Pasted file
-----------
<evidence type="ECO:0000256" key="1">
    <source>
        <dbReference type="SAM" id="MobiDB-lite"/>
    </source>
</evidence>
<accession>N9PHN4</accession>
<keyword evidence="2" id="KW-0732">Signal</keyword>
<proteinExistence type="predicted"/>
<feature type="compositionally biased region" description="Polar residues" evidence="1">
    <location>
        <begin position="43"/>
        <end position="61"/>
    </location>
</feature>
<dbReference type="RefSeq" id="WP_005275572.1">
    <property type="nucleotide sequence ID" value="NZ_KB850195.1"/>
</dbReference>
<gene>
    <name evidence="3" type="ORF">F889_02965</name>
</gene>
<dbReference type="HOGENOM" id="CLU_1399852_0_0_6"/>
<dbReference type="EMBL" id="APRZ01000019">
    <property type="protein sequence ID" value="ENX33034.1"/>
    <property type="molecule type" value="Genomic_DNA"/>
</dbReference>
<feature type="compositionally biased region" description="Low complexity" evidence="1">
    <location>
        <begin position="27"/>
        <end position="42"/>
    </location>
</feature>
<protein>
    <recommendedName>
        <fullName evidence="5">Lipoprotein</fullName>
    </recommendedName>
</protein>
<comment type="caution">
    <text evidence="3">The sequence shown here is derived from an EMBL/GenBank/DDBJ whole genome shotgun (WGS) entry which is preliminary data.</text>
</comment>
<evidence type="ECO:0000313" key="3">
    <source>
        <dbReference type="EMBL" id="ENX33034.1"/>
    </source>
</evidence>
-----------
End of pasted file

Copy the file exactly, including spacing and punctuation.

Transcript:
<evidence type="ECO:0000256" key="1">
    <source>
        <dbReference type="SAM" id="MobiDB-lite"/>
    </source>
</evidence>
<accession>N9PHN4</accession>
<keyword evidence="2" id="KW-0732">Signal</keyword>
<proteinExistence type="predicted"/>
<feature type="compositionally biased region" description="Polar residues" evidence="1">
    <location>
        <begin position="43"/>
        <end position="61"/>
    </location>
</feature>
<dbReference type="RefSeq" id="WP_005275572.1">
    <property type="nucleotide sequence ID" value="NZ_KB850195.1"/>
</dbReference>
<gene>
    <name evidence="3" type="ORF">F889_02965</name>
</gene>
<dbReference type="HOGENOM" id="CLU_1399852_0_0_6"/>
<dbReference type="EMBL" id="APRZ01000019">
    <property type="protein sequence ID" value="ENX33034.1"/>
    <property type="molecule type" value="Genomic_DNA"/>
</dbReference>
<feature type="compositionally biased region" description="Low complexity" evidence="1">
    <location>
        <begin position="27"/>
        <end position="42"/>
    </location>
</feature>
<protein>
    <recommendedName>
        <fullName evidence="5">Lipoprotein</fullName>
    </recommendedName>
</protein>
<comment type="caution">
    <text evidence="3">The sequence shown here is derived from an EMBL/GenBank/DDBJ whole genome shotgun (WGS) entry which is preliminary data.</text>
</comment>
<evidence type="ECO:0000313" key="3">
    <source>
        <dbReference type="EMBL" id="ENX33034.1"/>
    </source>
</evidence>